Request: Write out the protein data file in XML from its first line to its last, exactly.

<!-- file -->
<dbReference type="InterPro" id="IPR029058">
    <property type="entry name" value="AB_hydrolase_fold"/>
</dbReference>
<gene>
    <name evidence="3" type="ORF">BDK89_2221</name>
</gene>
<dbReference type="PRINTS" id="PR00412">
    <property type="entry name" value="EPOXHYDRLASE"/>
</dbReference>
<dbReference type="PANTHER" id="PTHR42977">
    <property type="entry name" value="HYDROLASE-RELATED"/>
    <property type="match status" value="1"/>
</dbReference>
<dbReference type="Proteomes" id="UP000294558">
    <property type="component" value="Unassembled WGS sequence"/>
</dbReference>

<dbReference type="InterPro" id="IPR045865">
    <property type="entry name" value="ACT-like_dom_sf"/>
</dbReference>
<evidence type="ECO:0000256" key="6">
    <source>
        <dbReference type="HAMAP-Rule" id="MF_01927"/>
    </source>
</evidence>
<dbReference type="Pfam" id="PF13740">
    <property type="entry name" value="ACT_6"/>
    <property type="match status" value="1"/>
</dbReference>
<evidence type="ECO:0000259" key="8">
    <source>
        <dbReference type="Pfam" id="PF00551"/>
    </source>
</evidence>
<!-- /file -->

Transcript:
<dbReference type="InterPro" id="IPR029058">
    <property type="entry name" value="AB_hydrolase_fold"/>
</dbReference>
<gene>
    <name evidence="3" type="ORF">BDK89_2221</name>
</gene>
<dbReference type="PRINTS" id="PR00412">
    <property type="entry name" value="EPOXHYDRLASE"/>
</dbReference>
<dbReference type="PANTHER" id="PTHR42977">
    <property type="entry name" value="HYDROLASE-RELATED"/>
    <property type="match status" value="1"/>
</dbReference>
<dbReference type="Proteomes" id="UP000294558">
    <property type="component" value="Unassembled WGS sequence"/>
</dbReference>

<dbReference type="InterPro" id="IPR045865">
    <property type="entry name" value="ACT-like_dom_sf"/>
</dbReference>
<evidence type="ECO:0000256" key="6">
    <source>
        <dbReference type="HAMAP-Rule" id="MF_01927"/>
    </source>
</evidence>
<dbReference type="Pfam" id="PF13740">
    <property type="entry name" value="ACT_6"/>
    <property type="match status" value="1"/>
</dbReference>
<evidence type="ECO:0000259" key="8">
    <source>
        <dbReference type="Pfam" id="PF00551"/>
    </source>
</evidence>